Senator KENNEDY. I think this is a serious election, and I think we offer a clear alternative to the American people. This union has seen good times and bad times. This union went through a strike of over 6 months, during the last year. That strike came in part because the steel companies in 1957 had their last great year when their productive capacity was used to the full. Steel settlements come from two factors, first from both the union and the company, recognizing their public obligation, and secondly, when the economy is moving along so that there is an incentive on both the company and the union to get together, to make a contract, to go back to work. But if the steel companies find that one-half of their capacity produces as much steel as the market is consuming, or if they feel that they can produce in 6 months what the market consumes in a year, then they would just as soon face up and say, "Let's settle this matter right now, let us rewrite our working standards, let's stand still, let them strike. We will use up our inventory, use up our backlog, and 6 months from now we can go back to work and our profits will still be up."
You get an agreement when there is a need for steel, you get an agreement when the economy is moving ahead, you get an agreement when there is incentive on both sides to sign a contract and get back to work. So the difficulties of last year were not only tied up with the inequities of the Taft-Hartley Act emergency section, but they were also tied up with the fact that 1959 was not a boom year. As long as you have a slowdown in our economy, so long will you find it difficult to work out satisfactory collective bargaining procedures.
Dave McDonald, who has been a friend of mine and supporter for many months and years, has put forward a suggestion that the only way to meet the problem of overabundance is to have a 32-hour week. [Applause.] My own feeling is I would prefer a different solution. I would prefer the solution of this economy going ahead at such full blast that in 40 hours a week we barely produce what we can consume, that at the time when we have a productive race with the Soviet Union, at a time when we need all the steel we can get to take care of a population which is increasing and which will double in 40 years, I would like to see economic and fiscal policies by this Government will be directed toward stimulating the economy so that the steel industry works full time and so your people go back to work.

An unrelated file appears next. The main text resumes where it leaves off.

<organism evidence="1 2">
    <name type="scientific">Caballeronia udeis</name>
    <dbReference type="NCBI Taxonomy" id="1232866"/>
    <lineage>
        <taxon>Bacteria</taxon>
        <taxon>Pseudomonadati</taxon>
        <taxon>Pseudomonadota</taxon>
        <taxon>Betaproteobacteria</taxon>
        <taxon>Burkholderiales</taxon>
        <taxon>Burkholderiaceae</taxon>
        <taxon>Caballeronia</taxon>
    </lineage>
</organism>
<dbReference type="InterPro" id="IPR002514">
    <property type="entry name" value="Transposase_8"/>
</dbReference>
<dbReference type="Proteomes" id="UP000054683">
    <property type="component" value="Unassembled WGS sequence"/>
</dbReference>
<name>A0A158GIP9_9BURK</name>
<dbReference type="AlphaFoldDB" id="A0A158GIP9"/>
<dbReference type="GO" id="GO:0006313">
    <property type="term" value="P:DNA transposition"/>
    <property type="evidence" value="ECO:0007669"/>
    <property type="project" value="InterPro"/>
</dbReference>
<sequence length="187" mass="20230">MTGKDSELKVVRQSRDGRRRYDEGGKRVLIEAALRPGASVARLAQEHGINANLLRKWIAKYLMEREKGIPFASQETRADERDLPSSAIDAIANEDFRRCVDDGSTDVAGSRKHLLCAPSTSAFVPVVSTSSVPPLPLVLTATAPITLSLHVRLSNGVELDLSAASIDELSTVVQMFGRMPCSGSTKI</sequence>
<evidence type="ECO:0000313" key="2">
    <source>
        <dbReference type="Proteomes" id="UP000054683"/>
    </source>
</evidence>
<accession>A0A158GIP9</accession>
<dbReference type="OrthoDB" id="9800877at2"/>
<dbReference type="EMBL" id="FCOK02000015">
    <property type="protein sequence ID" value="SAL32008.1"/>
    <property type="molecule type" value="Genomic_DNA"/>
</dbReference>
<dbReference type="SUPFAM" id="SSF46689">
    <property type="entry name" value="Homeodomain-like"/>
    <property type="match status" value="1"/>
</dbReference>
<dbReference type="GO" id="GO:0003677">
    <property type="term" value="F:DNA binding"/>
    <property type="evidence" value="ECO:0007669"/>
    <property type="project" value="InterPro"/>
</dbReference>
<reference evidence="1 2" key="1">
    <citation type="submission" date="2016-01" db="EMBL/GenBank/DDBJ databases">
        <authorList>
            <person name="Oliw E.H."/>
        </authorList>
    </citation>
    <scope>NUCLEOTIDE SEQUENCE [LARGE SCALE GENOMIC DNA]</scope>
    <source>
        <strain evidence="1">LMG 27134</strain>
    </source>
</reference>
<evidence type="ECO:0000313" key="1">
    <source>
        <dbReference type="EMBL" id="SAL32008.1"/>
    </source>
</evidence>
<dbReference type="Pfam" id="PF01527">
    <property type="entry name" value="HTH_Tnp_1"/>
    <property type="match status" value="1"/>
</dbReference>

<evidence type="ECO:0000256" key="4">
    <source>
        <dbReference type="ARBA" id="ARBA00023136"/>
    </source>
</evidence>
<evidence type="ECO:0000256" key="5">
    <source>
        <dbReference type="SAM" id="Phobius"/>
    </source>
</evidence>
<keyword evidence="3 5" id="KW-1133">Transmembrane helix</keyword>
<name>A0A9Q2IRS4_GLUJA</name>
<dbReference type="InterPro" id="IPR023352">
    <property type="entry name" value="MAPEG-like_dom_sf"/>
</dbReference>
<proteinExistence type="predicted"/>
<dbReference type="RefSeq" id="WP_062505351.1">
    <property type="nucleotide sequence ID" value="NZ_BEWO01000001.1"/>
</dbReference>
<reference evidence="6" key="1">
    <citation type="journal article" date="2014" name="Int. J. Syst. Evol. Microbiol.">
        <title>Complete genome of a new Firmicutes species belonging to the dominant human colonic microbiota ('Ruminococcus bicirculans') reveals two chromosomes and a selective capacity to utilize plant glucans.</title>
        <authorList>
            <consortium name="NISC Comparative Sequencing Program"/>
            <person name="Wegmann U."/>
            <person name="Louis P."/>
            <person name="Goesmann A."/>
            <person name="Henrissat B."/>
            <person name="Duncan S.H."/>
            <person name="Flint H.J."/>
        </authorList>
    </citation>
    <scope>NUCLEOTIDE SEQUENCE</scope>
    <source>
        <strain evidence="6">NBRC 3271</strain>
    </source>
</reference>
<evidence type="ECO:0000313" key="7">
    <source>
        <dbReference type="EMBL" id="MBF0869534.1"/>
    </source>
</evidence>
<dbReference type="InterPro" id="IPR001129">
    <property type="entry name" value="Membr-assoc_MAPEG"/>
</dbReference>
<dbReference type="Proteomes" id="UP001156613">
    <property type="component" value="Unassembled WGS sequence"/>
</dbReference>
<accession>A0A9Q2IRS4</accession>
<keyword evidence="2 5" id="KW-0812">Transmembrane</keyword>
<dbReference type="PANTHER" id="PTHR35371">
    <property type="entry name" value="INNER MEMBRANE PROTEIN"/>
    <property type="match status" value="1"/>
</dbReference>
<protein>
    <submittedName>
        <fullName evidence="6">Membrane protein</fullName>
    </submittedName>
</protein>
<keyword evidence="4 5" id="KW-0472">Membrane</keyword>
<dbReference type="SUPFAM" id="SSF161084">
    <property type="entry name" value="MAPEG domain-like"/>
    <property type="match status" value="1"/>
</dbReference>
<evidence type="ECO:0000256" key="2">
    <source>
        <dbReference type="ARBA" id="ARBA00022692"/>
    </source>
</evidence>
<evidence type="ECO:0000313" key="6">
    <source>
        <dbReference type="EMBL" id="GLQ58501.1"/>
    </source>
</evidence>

I respect his suggestion, and we are friends enough so that we can disagree. Our objective is the same; full time work for our people, enough leisure to enjoy themselves. [Applause.] But I feel before we move to 32 hours that we should try an administration which is dedicated to full economic growth, which wants our people and our country working, which wants our steel pouring out, which wants us to grow comparable to that of Western Germany and France and England, which doubled the economic growth of the United States last year.
I come here today as a man who has served on that Committee on Labor for 14 years, and I come here today as the candidate for the Democratic Party, and more important than that, I come here as the standard bearer for a party in direct line of succession with three great Presidents of this country in this century, Woodrow Wilson, Franklin Roosevelt and Harry Truman. [Applause.] I think the theme for our party and country was said by Franklin Roosevelt when he came before 100,000 people in Franklin Field, Philadelphia, in 1936, to accept the second Presidential nomination. In that speech he said: